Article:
Convey a sense of confidence in every interaction you have.

Your client relies on you to do something he or she can’t do alone. If you come across as highly unsure of your own abilities, or if you are unconvinced yourself about the product or service you are pitching, you can’t expect your client to be convinced either by the product or by you. One of the most important to-dos, therefore, is to be thorough about the nitty-gritties of what you are offering your clients, whether it’s product details or policies related to the services you provide. This doesn’t mean that you have to know everything — there will always be details you aren’t sure of or data points you need to check. In which case, what you need to do is state — confidently — that you will verify that point and get back to the client as soon as possible. Don’t appear ill at ease about not knowing a certain fact — at the same time, don’t pretend to know if you don’t. Clients won’t expect omniscience, but they will expect you to be serious about helping them as effectively as you can. By being confident, you are projecting that you are sure of what you are doing and that they can trust you.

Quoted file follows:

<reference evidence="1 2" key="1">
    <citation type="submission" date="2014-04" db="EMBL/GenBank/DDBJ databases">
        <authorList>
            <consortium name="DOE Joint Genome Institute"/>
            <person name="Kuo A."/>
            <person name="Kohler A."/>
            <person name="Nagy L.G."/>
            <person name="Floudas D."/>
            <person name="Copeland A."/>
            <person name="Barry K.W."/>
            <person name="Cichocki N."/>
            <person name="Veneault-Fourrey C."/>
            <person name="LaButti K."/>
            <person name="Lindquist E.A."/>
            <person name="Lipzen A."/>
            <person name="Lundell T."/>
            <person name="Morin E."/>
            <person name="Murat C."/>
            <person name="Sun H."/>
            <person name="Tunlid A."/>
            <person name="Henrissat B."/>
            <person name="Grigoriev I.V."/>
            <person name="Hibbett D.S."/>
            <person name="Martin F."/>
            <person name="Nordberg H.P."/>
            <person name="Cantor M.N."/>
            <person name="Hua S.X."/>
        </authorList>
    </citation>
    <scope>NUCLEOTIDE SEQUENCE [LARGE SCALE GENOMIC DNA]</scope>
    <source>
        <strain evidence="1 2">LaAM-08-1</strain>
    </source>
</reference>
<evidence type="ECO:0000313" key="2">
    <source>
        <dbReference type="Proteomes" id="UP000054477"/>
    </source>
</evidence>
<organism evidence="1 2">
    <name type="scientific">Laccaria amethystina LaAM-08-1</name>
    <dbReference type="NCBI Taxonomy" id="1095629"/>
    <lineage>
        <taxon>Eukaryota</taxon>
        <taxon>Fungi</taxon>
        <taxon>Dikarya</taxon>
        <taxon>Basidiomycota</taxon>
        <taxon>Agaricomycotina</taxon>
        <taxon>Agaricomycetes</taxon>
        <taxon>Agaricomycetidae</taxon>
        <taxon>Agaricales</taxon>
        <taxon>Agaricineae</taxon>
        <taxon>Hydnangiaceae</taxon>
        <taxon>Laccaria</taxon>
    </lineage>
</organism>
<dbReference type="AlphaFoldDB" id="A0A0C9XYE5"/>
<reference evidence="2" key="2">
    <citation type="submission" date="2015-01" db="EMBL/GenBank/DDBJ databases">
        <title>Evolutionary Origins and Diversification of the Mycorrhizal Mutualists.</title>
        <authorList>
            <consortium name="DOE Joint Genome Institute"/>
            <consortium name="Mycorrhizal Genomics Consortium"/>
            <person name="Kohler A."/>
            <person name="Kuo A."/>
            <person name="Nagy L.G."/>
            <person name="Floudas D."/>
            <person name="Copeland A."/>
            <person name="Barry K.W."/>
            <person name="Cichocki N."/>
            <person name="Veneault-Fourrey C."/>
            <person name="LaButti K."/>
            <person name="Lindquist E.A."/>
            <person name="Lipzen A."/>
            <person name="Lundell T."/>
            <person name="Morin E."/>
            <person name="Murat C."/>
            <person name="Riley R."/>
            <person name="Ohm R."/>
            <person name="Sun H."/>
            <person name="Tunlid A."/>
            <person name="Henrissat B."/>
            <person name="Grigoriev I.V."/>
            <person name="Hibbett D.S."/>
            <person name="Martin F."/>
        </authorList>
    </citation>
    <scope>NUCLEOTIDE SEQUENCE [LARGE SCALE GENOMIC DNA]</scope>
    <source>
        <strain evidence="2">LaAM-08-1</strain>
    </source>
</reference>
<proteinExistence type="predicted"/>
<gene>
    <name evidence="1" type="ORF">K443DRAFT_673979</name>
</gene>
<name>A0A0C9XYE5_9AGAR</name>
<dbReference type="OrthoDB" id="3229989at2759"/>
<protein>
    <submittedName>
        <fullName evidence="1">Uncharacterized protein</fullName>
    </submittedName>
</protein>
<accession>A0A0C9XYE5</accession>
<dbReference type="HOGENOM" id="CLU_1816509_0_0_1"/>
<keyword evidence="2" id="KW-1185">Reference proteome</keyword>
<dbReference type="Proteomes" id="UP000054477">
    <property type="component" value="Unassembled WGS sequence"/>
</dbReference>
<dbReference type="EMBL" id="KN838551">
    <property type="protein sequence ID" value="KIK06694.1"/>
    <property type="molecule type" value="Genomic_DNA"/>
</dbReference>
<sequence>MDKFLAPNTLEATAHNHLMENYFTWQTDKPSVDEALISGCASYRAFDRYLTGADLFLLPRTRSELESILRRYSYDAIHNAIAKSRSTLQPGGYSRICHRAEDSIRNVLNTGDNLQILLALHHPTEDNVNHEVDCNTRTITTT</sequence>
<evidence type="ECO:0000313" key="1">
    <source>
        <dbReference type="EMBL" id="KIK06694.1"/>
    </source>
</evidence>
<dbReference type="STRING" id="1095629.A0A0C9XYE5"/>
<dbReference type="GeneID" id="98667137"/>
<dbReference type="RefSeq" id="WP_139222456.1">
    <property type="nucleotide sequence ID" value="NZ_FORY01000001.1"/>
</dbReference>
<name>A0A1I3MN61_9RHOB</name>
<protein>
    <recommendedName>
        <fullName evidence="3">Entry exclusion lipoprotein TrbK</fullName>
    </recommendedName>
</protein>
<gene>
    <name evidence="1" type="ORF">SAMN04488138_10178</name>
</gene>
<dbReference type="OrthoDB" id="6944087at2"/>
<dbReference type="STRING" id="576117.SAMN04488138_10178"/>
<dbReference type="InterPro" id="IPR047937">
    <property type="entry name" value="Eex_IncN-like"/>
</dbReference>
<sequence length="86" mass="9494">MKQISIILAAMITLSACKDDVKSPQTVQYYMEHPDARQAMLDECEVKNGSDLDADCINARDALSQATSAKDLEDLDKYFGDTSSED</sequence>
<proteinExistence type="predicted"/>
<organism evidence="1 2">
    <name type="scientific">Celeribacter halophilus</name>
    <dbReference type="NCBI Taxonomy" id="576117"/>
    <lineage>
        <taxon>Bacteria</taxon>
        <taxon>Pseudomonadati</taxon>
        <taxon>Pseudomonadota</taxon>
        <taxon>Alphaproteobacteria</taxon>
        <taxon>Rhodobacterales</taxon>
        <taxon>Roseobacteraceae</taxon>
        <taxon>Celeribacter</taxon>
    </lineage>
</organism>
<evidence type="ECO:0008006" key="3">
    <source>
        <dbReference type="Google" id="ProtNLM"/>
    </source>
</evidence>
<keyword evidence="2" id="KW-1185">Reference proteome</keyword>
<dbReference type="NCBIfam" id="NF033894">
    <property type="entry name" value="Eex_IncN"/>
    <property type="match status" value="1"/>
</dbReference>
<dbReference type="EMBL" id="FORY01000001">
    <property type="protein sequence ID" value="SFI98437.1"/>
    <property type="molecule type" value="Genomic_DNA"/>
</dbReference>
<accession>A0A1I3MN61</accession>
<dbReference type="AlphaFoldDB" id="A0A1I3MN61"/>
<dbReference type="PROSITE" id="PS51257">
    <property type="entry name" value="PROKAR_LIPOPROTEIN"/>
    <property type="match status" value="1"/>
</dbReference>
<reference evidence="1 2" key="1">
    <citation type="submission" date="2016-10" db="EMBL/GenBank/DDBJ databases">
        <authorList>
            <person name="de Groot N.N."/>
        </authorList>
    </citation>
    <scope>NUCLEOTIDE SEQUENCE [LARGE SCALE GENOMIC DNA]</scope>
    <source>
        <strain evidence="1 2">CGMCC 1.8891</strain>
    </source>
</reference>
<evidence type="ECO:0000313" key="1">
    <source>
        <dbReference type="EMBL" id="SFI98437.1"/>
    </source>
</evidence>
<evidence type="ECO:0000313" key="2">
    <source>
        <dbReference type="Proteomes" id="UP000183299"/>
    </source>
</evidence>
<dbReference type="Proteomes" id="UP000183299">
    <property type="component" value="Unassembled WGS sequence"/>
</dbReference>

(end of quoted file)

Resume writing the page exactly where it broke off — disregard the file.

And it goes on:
Client handling is a tricky game, with infinite subtleties and no right answers, and the success or failure of a client relationship often depends on more than the purely professional equation. By keeping the above points in mind, however, you will set yourself up as a service provider who is courteous, efficient, trustworthy, and committed towards doing a great job. And as such an individual, you will naturally attract the goodwill of your clients and be well on your way to mastering the art of client management.

Originally published on LinkedIn.